The Blog

Why Europe Must Now Support Tunisia More Than Ever

We Europeans did nothing to help Tunisia achieve its revolution in January 2011. Yet, today, we can and must support the most successful of the Arab Spring countries - because we know that democracy can never be taken for granted.

We Europeans did nothing to help Tunisia achieve its revolution in January 2011. Yet, today, we can and must support the most successful of the Arab Spring countries - because we know that democracy can never be taken for granted.

Ahead of last Sunday's Presidential elections, every single taxi driver I talked to last week in Tunis expressed high hopes for the future - but also fears that the country might never come to see them realised.

If the birth of democracy is not followed by a more prosperous, more just and socially equal system, we run the risk of seeing democracy fail altogether - as was the case in 1990s Russia, with today's dramatic consequences.

Europe accounts for 80% of Tunisia's trade, and, as Government Minister and economist Hedi Larbi told me, should use its strength and expertise to help boost Tunisia's public and private sectors. Back in the taxi, a young driver called Radi told me that he would vote for the old regime, because the price of lamb has doubled in four years. Our financial sector shares responsibility for excessive speculation over vital food prices.

As public finances are in the red, our support should also be offered to fight corruption and uphold the rule of law in a country where public services have been grossly mismanaged for decades. Many of the political leaders I met raised education as a priority: not building schools, but rather raising their quality and enhancing the curriculum. By opening up new opportunities for Tunisia's students, whose IT skills are remarkable yet under-utilized, the country can boost its economy: today, IT services contribute as much to Tunisia's economy as tourism. Nothing is preventing Europeans from visiting this beautiful country and encouraging more exchanges in this field.

As I met with Tunisia's leading NGO for transparency, Al Bawsala - Arabic for 'compass', pointing the way towards democracy - I also realised how young Tunisia's freshly elected Parliament was: MPs still have neither offices nor parliamentary staff, while an unprecedented amount of key legislation is set to be drafted in 2015 - from establishing a new Supreme Court to an independent judiciary.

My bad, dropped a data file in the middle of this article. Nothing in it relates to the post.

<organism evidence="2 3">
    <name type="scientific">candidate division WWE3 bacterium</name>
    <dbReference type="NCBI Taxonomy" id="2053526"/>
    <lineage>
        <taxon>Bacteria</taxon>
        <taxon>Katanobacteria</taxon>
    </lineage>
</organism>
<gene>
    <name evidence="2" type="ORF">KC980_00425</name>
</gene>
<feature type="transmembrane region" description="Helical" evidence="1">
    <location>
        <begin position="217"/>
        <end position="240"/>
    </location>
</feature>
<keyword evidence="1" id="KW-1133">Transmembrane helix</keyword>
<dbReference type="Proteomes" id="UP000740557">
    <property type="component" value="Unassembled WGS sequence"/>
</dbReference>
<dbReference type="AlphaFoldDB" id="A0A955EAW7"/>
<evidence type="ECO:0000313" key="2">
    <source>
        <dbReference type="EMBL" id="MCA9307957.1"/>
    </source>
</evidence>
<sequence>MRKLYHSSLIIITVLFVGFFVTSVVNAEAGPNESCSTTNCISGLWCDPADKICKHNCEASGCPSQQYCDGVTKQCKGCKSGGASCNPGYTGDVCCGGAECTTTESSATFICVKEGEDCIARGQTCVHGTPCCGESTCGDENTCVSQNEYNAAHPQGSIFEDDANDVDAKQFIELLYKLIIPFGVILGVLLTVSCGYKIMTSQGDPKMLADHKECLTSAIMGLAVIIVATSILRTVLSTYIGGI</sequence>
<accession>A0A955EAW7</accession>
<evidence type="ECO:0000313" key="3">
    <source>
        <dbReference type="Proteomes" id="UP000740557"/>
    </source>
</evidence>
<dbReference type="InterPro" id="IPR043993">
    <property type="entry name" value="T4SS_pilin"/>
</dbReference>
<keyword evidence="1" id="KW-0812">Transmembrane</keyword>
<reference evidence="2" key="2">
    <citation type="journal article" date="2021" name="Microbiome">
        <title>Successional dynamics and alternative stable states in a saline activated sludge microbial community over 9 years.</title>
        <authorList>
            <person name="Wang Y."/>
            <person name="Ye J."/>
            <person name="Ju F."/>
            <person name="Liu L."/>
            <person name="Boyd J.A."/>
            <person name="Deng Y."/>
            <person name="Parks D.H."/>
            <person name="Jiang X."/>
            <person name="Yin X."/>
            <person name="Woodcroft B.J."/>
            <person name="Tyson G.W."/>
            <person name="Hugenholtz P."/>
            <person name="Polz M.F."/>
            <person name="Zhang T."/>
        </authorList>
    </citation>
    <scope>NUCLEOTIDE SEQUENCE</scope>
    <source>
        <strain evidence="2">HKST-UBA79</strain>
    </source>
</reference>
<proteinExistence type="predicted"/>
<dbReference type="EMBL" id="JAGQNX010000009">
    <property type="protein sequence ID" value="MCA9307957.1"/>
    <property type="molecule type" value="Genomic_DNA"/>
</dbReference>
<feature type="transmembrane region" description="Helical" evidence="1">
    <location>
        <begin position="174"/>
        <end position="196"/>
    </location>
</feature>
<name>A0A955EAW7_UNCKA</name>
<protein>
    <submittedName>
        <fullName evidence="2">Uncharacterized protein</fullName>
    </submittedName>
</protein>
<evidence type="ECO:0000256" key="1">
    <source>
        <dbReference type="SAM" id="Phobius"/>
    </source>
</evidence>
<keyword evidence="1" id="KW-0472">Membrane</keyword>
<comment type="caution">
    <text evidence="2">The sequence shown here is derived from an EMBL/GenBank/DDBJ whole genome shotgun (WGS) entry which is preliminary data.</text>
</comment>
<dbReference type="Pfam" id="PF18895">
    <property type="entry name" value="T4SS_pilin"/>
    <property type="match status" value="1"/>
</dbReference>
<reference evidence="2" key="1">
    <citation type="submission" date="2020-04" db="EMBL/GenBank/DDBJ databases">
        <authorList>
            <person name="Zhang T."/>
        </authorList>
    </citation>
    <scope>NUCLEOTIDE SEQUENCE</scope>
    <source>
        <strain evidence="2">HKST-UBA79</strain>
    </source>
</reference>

I had the privilege to meet Judge Mokhtar Yahyaoui, who believes one of the main ways to build popular trust in the new democratic institutions is to directly involve the younger generations. Indeed, Tunisians are on average 10 years younger than Europeans: yet many years will need to pass before the bright new generations hold the reins of democratic power.

Again, we can help: by welcoming students to Scotland and by sending more English teachers to Tunisia, where speaking English has become a highly valued skill for working - at home, but also in Europe and beyond.

Upon meeting Kamel Jendoubi, who chaired Tunisia's first free and fair elections, it seemed to me that Europe needed a wider, deeper relationship with Tunisia's 11 million citizens. While Europe signed its first Association Agreement with Tunisia in 1995, much remains to be done. Agricultural products are still hampered by quotas and taxes levied upon entering the EU, while agriculture still accounts for 9% of Tunisia's GDP and a much higher percentage of its labour force. As a young political leader told me, Europe and Tunisia should conclude an "Open Skies" agreement to facilitate travel and tourism.

Another key reform is devolution. Aymen, a journalist from Sidi Bouzid - where the revolution started - told me that people still feel disenfranchised from a self-centred capital city that hoards all decision-making powers. Scotland can offer invaluable experience in this field.

After holding so many intense and enlightening meetings in Tunisia this week, I would like Europe to understand that there is much more to Tunisia than we'd like to think.

If Tunisia's democratic transition fails, the Arab world's most promising fertile ground for democracy will be lost. Tunisia gives hope to the Arab world's 400 million hopeful citizens. It is a seed we must nurture, for our future prosperity and security depends on that of our neighbours. Europe knows there is no stability without democracy, no Government without accountability, and no investment without transparency.

At this critical time in the history of the Arab world, Europe must stand by Tunisia. It is much more important than we think.